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Elaine Craig is professor at Dalhousie University’s Schulich School of Law and the research director of the Canadian Centre for Legal Innovation in Sexual Assault Response.

There are many reasons why Hockey Canada’s reported handling of sexual assault allegations should leave us feeling disgusted. But compensation for the victims should not be on the list.

According to polling conducted last week for The Globe and Mail by Nanos Research, about 73 per cent of Canadians said they felt angry toward Hockey Canada for not telling players and parents about using its National Equity Fund – financed by registration fees from players – for sexual-assault settlements. But 71 per cent also said they broadly opposed players’ registration fees being put toward these settlements at all.

We should be angry at Hockey Canada’s lack of transparency, especially if the decision to settle allegations using the National Equity Fund – instead of a transparent and accountable process – immunized hockey players from legal accountability for alleged sexual violence. Canadians are right to be angry that the fund was used, and that they were misled. More fundamentally, we should feel furious that we continue to reckon so frequently with sexualized violence and its profound harms. But compensating women allegedly sexually assaulted by hockey players should be the focus, whether it’s done through liability insurance, which Hockey Canada has, or a form of victims’ compensation fund.

Hockey’s relationship to violence, including gender-based violence, is indisputable – and if we are unwilling to truly reform its culture, then we ought to develop better strategies to compensate its victims.

The consequences of sexual violence are expensive. Dealing with the aftermath of sexual assault costs Canadians billions of dollars a year, according to the Office of the Federal Ombudsman for the Victims of Crime. The costs to individual victims – who often face medical bills, therapy costs, lost employment and educational opportunities, and difficulties retaining a lawyer – are overwhelming. In that context, a multimillion-dollar fund that pays settlements to alleged victims is tragic, but may well be appropriate.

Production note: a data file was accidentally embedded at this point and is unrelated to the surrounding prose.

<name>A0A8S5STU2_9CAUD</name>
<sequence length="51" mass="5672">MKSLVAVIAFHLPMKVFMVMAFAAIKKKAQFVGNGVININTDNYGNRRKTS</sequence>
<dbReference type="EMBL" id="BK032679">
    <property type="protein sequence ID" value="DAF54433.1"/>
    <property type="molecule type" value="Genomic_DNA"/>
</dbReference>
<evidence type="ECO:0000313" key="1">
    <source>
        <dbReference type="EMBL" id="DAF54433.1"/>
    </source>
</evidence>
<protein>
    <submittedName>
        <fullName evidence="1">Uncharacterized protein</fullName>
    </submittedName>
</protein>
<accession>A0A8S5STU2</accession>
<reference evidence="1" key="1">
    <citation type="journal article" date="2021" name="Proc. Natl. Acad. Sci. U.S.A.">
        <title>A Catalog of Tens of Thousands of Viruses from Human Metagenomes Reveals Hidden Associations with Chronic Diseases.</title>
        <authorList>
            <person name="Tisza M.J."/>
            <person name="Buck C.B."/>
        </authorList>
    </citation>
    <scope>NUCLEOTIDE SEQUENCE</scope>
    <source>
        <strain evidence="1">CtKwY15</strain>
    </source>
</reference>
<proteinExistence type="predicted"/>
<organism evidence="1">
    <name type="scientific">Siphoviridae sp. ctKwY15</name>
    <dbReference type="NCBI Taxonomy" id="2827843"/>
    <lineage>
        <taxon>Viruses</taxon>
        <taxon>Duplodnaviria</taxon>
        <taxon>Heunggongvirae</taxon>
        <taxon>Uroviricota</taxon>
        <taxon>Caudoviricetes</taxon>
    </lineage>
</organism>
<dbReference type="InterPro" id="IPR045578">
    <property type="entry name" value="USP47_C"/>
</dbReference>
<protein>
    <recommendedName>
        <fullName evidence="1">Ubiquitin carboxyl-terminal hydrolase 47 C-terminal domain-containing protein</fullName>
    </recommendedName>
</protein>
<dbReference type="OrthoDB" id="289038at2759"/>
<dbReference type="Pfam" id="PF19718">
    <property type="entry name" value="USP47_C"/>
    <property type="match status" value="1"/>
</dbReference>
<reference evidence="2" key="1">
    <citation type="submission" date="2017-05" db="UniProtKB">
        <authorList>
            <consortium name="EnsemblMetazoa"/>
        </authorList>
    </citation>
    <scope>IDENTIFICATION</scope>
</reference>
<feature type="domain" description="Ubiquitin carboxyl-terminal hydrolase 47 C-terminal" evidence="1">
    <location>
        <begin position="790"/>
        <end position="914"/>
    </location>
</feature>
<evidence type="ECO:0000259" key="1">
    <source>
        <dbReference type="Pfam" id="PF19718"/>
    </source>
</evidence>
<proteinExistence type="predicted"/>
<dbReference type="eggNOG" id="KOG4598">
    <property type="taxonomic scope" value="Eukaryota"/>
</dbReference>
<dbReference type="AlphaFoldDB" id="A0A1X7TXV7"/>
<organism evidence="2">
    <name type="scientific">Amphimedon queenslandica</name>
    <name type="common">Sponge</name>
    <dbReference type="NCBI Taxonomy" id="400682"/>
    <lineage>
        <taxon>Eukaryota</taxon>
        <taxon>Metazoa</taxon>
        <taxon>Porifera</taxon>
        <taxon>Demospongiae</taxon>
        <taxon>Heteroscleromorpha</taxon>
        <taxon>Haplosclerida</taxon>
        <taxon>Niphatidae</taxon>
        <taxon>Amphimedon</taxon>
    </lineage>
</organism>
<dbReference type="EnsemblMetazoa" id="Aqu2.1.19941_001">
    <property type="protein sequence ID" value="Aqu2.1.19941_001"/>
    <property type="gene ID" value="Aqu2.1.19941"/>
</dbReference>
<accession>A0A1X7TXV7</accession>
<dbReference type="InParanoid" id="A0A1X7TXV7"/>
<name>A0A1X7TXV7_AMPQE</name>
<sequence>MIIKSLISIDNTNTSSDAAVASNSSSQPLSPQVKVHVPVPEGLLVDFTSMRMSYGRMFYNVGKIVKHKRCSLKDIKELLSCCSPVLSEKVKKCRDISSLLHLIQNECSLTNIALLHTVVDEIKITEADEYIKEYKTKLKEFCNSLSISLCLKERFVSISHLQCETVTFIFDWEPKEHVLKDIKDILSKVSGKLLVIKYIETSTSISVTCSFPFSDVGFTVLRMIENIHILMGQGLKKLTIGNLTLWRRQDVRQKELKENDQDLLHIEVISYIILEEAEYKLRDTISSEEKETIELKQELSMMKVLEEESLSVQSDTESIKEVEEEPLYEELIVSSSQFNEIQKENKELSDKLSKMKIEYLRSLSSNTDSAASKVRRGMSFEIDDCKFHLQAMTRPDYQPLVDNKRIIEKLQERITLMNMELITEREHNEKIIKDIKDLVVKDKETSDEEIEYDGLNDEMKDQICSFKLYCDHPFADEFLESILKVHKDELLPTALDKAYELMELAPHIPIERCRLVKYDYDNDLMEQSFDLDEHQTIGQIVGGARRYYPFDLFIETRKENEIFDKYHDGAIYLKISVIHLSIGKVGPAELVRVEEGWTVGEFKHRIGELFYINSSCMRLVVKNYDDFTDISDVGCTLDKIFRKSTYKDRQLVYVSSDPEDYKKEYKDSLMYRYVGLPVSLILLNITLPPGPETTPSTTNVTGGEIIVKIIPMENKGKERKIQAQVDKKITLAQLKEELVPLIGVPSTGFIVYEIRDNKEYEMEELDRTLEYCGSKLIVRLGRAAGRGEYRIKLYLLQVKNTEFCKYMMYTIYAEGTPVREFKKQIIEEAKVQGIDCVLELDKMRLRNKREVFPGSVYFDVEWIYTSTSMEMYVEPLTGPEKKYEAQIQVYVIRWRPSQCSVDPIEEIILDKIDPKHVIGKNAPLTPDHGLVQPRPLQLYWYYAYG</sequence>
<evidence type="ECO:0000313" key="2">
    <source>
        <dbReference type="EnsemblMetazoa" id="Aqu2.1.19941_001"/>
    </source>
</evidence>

Using the National Equity Fund for a previously undisclosed purpose is wrong. But compensating victims through an organization can be done without insulating offenders from accountability, if indeed that is what occurred at Hockey Canada. A compensatory fund could require transparency, clear process, mandatory reporting mechanisms and external oversight.

The bottom line is this: If the cultural institutions and organizations we know contribute to rape culture regularly collected money clearly earmarked for compensation from participants and members, there would be more funds broadly available for sexual assault survivors, and a greater willingness to pay out.

Until we successfully press antiquated organizations such as Hockey Canada to change, we need to accept the inevitable. So why shouldn’t hockey parents pay a small amount each year into a fund to help compensate the women who will be sexually victimized by some of the kids currently being steeped in the sport’s toxic environment?

Ultimately, here’s why we should be most angry: It doesn’t have to be this way.

Organized hockey could bring its governance model into the 21st century. Hockey culture could change. We know that having women involved at the highest levels of organizations can help change leadership and result in better decision-making. Yet the sport’s governance remains overwhelmingly male-dominated. In 2019, the Athletic found that 96 per cent of hockey operations jobs in the NHL are held by men. Seven of nine members of Hockey Canada’s board are men. And when Hockey Canada decided to undertake a governance review, it is not surprising that they overlooked the countless talented governance experts who are women, and instead chose a retired male judge.

Canadians could refuse to participate in the sport unless there are changes to how it is organized and played. But the majority – 55 per cent, according to that Nanos poll – say that the recent sexual assault allegations against hockey players would have “no impact” on whether they would let their kids play hockey. If that remains the case, we can expect the sport will continue to contribute to the serious problem of pervasive sexualized violence in Canada. And we should fully expect that it will be appropriate to compensate the women who are harmed as a result.

Hockey dads such as Conservative MP John Nater have said they find it “galling” that a portion of their child’s registration fees might be used to settle sexual-assault lawsuits. But why shouldn’t the costs of hockey’s violence be shouldered by those who partake in the sport, rather than the victims of its culture?

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